Officials from the Newton County School District told Fox 5 Atlanta that the quote is from Arthur Miller's play, "The Crucible," and that the drawings are some of several student works of art based on the play. However, mother Crystal Mitchell says her tenth-grade child is upset by the artwork, and that it has no place in public schools.
"If my child can't pray in school and they've taken religion out of school, for this to be plastered on the walls of the public school is a huge concern to me," Mitchell told Fox 5.
In response, Fox 5 reported that a spokeswoman for the school, Sherri Davis-Viniard, said the student who made the artwork "was not reflecting religious preferences."
"Basically, he's just reflecting a quote in the book," Davis-Viniard said.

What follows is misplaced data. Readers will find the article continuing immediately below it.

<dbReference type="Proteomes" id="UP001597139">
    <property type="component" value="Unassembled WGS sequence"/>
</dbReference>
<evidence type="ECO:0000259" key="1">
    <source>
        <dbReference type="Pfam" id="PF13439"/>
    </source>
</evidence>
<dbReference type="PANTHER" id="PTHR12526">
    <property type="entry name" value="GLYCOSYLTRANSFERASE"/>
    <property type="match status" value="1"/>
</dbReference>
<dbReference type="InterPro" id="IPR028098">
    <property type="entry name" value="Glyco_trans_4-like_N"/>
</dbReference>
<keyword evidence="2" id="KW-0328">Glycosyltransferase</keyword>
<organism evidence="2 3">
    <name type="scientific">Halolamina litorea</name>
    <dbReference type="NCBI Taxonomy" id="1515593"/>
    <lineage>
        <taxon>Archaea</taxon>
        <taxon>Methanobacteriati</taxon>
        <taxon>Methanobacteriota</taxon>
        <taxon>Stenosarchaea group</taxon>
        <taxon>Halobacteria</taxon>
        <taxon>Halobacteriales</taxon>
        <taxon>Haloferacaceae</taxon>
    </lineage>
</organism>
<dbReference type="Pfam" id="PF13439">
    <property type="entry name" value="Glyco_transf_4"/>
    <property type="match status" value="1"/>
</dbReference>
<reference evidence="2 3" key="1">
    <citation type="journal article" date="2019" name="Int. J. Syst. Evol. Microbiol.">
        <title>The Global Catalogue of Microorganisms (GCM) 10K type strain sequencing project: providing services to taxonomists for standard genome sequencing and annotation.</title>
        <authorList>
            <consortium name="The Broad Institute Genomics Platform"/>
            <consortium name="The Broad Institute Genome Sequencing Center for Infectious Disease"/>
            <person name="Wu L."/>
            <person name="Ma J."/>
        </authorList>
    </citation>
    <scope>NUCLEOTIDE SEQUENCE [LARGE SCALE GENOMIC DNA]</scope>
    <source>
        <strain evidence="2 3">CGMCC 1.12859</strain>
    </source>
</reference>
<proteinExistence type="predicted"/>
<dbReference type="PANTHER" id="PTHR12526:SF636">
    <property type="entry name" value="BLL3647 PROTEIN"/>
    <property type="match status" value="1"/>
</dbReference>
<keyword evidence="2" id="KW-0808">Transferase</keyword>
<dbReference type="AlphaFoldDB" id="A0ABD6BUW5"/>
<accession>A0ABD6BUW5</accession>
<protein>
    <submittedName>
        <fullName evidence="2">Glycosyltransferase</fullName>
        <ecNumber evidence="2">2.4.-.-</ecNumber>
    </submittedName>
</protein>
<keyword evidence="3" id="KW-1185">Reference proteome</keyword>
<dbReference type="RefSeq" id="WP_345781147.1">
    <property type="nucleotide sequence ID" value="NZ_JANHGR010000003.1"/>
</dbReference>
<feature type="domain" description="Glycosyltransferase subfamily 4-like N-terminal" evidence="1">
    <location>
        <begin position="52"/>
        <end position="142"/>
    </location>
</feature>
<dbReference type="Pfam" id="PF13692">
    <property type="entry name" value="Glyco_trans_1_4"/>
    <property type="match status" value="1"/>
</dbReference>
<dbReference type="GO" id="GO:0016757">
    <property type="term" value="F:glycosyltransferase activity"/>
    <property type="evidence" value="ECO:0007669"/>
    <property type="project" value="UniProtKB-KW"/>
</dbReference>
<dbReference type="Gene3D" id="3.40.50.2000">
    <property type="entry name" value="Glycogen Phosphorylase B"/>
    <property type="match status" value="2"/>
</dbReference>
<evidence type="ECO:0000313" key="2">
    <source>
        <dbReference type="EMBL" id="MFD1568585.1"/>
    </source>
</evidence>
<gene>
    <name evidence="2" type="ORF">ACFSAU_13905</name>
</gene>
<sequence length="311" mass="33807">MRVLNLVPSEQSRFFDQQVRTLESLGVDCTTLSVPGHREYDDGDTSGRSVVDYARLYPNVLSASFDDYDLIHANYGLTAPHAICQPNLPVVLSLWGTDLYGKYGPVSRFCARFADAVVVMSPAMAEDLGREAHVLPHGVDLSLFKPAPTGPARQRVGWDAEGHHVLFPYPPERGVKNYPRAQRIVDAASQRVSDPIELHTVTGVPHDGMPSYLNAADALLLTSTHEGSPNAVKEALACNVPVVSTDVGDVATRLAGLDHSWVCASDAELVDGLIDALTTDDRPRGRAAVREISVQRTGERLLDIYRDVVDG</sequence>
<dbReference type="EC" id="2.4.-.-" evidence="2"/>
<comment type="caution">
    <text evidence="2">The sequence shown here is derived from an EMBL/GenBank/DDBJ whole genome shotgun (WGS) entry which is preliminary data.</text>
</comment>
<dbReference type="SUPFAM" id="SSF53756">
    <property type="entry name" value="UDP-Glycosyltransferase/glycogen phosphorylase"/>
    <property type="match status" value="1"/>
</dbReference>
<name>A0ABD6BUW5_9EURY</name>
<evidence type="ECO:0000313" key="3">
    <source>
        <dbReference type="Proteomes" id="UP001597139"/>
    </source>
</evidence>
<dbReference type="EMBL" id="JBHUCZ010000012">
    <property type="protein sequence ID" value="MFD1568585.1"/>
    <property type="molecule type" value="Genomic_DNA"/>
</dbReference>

Still, Mitchell’s complaints seem to be gaining traction. A Facebook page in protest of the drawings, titled “God Is Alive In Newton” has gained over 1,400 likes since being created on August 12.
“The liked numbers are growing. So I guess more people are upset about this then [sic] the school thought. No matter our beliefs, our children should never have to feel uncomfortable in a class,” a post on the site from Aug. 18 reads.
The Facebook page features photos of the school artwork in question. The pictures feature images of nooses, fire and angel wings. Commenters on the page called the images “evil” and “horrible.”
A spokesperson for the school could not be reached by press time.
"The Crucible" is a 1953 play that uses the Salem Witch hunts as an allegory for 1950’s McCarthyism. "The Crucible" is taught in schools around the world, The New York Times reports.
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